Of course, it wouldn't be PC building with a giant annoyance. On the antec you pull out the drive cage and screw the HDD into it. I unscrewed three of the screws holding it in, and the fourth one wouldn't budge. It was practically welded in there. After an hour with a set of pliers, screws and hard effort, it eventually came lose in a mass of twisted metal where a neat screw hole once stood. I had started the build pretty late in the evening so it took up a load of time.
With the parts extricated I cracked open the CPU, Motherboard, Ram & Cooler and got to work. Putting in the Ram was easy, and then I went on with the cooler. After examining all the parts and the myraid of screws I got down to business. Once I got to the stage of attaching the cooler to the CPU I hit a snag. As usual, getting the backplate mounted took a bit of work, but it was when I tried to screw it down that the problem became apparent. Every time I tried to screw down one side, the other would ride up and get out of whack. After fiddling with it, I realised that like an idiot I had put one of the retention plates on the cooler the wrong way around. After fixing that up it unsurprising worked just fine.
By that time it was pretty late so I put everything on a pile on my desk and went to bed.
Amazing finish on the PSU:
A new day came and it was time to start filling in the case. In went the SSD, the HDD & the DVD. I also put in the motherboard and got to work on the cooler. The R5 has a nice little feature where it doesn't just have a screw 'hole', it has something akin to a railing that the component can slide up and down until you've got it in the right place. I also swapped the rear fan into the front to go along with it's brother, swapped the front to open from the right and took out the larger of the drive bays. I used a 8 pin mobo extension and wired that up before putting in the cooler as well.
That picture has the Xonar in it, so I'm presuming this was further along a bit more, after wiring up the internal headers, fans and the drive sata connections.
Time to install the beast of a PSU and see if it would load. I also put the larger of the Noctua fans on the rear fan spot, while the smaller wouldn't fit into the bottom due to the PSU length & drive cage. If I really have to I can use the side panel fan space but probably won't.
This was the first time I've ever built a machine and had it work first time. I was a bit worried when it restarted itself about 4 times in a row, but it came good.
Now it was time to reinstall windows.
I put in my disk.
Screek. Screek. Beep.
So apparently my DVD drive was dead. Not having used it since the last time I installed windows I had not realised this.
I could have pulled out one of the DVD's from my storage box or the 'guest' PC in the lounge room, but they were both IDE.
I figured I'd go download an ISO from MS only to find they'd removed their ISO files and don't allow anyone with an OEM disk to download. So I ended up finding a mirror of the Digital River site, created a bootable USB and put it in. Only to find it wouldn't boot from it. After some mucking around I just loaded it from windows (I find it quite impressive that you can swap a motherboard & cpu and windows will still load) and it worked fine.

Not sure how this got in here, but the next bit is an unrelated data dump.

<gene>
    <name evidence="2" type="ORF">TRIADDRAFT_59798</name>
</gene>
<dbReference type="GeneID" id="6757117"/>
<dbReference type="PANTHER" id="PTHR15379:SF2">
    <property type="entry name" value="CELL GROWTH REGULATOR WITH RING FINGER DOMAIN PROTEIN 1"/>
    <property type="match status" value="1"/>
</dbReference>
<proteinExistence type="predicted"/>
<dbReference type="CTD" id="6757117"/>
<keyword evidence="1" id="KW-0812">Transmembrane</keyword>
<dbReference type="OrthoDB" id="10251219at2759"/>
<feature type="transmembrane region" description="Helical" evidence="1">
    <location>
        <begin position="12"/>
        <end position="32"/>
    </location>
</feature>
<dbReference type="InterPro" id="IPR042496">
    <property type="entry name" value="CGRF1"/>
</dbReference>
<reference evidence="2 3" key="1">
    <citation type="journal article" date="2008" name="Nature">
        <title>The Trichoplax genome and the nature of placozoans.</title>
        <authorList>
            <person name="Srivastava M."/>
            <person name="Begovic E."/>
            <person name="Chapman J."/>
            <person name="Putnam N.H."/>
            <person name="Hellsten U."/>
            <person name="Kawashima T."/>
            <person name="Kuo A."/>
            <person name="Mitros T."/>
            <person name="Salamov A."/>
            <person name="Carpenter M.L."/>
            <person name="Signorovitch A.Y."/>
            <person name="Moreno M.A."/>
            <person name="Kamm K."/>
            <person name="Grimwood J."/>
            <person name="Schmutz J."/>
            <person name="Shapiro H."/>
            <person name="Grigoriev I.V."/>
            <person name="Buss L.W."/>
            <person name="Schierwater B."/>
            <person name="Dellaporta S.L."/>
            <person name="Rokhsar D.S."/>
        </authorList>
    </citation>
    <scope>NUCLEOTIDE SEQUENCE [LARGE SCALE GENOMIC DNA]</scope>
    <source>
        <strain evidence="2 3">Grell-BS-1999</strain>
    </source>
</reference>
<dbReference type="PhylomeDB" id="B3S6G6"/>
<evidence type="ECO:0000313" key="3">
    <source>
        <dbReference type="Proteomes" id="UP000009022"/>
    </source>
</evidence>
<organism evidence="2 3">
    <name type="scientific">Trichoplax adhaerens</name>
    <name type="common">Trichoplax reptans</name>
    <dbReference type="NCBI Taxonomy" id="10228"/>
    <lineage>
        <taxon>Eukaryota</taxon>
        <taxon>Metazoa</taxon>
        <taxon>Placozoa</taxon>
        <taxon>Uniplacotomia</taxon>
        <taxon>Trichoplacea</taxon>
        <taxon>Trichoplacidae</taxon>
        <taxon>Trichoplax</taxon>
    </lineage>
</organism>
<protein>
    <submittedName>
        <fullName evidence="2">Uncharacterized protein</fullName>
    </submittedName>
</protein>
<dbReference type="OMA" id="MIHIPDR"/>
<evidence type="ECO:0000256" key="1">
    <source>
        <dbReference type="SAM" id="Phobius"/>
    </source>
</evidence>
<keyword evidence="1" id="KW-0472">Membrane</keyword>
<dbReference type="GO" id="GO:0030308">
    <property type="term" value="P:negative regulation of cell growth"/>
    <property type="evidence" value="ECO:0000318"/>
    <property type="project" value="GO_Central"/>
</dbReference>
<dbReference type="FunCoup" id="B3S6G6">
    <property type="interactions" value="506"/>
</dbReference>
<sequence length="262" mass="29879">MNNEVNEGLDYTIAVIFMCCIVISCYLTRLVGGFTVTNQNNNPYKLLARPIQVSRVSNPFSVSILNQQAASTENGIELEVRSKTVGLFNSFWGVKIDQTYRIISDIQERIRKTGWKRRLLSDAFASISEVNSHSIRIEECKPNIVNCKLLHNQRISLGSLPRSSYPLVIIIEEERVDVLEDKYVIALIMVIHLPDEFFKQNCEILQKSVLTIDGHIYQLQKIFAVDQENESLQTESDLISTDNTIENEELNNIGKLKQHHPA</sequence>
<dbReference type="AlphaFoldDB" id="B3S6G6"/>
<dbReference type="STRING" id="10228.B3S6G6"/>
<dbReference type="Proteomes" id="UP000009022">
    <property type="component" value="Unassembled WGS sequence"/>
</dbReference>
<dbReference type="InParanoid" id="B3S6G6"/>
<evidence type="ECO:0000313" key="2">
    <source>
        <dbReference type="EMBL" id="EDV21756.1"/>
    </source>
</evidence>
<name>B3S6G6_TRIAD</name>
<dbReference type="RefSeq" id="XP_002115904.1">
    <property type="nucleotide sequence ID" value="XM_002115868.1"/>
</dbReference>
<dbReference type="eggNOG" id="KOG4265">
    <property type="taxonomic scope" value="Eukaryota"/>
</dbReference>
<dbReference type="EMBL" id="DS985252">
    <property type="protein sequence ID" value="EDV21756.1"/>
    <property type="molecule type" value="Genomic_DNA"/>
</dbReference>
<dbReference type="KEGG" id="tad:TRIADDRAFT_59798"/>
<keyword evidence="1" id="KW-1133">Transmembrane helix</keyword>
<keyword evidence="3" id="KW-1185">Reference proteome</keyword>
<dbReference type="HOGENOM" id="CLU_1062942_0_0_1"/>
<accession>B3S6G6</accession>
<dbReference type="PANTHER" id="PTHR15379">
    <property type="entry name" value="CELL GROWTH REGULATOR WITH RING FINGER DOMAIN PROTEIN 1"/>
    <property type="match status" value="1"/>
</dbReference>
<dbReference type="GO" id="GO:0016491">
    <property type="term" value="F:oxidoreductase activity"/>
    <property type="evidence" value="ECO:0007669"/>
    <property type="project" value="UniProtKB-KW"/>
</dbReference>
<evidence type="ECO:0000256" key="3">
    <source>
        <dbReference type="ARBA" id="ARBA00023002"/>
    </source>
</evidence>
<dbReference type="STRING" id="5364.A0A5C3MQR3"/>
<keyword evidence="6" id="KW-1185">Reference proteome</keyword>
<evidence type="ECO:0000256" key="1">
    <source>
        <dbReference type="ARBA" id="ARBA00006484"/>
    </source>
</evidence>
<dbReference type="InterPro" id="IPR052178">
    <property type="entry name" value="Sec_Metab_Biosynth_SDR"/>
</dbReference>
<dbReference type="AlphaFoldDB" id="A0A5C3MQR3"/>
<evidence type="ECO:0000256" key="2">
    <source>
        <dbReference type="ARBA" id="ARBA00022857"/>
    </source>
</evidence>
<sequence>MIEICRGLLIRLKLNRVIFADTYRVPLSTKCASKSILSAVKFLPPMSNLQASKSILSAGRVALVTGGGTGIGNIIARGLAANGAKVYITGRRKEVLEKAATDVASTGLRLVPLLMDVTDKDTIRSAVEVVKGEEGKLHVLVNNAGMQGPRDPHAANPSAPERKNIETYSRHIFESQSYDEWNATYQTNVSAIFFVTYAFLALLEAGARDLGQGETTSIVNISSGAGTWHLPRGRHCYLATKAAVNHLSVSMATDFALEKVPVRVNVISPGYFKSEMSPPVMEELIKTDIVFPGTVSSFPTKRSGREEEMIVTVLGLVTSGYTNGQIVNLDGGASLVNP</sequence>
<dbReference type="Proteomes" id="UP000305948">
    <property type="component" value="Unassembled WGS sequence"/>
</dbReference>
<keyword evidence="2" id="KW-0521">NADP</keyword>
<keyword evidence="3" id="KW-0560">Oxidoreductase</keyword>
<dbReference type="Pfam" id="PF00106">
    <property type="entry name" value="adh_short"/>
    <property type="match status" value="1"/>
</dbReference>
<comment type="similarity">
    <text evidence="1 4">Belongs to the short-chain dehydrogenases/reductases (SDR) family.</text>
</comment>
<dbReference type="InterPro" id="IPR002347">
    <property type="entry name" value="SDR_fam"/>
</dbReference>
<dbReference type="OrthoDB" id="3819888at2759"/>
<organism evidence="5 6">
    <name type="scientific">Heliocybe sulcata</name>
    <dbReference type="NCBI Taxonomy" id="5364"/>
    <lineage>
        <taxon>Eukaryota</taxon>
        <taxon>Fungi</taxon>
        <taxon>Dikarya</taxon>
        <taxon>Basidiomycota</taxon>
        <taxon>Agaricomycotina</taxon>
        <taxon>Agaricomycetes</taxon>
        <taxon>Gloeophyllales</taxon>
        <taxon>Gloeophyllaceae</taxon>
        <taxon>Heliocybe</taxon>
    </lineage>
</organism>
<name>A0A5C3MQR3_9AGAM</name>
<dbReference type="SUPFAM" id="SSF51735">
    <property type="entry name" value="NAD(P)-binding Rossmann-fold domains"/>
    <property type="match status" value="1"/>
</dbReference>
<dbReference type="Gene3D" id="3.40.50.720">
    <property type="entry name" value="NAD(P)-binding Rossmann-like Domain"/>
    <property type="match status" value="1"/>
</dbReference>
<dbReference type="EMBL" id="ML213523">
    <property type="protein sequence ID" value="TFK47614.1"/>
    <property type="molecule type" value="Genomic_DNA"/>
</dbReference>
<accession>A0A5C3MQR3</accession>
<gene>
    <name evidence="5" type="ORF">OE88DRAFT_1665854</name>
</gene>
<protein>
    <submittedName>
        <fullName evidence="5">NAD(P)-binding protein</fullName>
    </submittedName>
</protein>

Having loaded windows I got down to cable management. First thing was to remove the dead DVD drive. Which was easy. Removing the now-pointless drive cage on the other hand was not. I ended up taking the radiator off the top of the case to do it. I could have left it in there.
Benches include: Cinebench R15 - Open GL 156.11 FPS, CPU 851cb. 3Dmark Firestrike - 12088, 97% better than all results.
All in all a nice build, no major problems, PC is stable and with judicious use of backups, my NAS server and crashplan/dropbox the only thing I lost was my font collection because I completely forgot about saving them),I'd recommend the case to anyone looking for a mid-tower case of any sort really, quiet, loud, window, non-window.
One of the best CPU's intel has ever released for price to value ratio.
Outstanding AIO cooler, one of the best around.
Has pretty much all the core features you need in a motherboard without being expensive, or being too 'budget'. Between Asus & Gigabyte they've got the non-extreme Enthusiast level locked up.
Great ram at a great price.
Ridiculously cheap for 1tb. It's insane to think how far SSD's have come.
Typical gigabyte quality and looks in a good package.
One of the best mid-tower cases ever. EVER.
The finish on this is amazing, and the PSU itself is solidly built.
The true successor to Windows XP, and unlikely to be matched with MS's increasing focus on turning their OS into a garbage abomination for their tablets that no-one wants.
This is the best headphone driving sound card around.
This massive unit is crystal clear and sharp, and didn't cost as much as you might expect. Somewhat superseded these days, but for work and productivity it's hard to go past whatever the latest 30" Dell is.
The first mechanical keyboard to have all a full feature suit, dedicated media keys, backlit, volume and mute switches, macros and a sweet brushed aluminium finish make this a gamers choice.
The classic G9x has been going for years. I'm going to be sad when this one breaks and I can't find another to replace it.
Not audiophile grade phones by any stretch, but one of the best in the class.
Solid external drive, and a good price and a high capacity.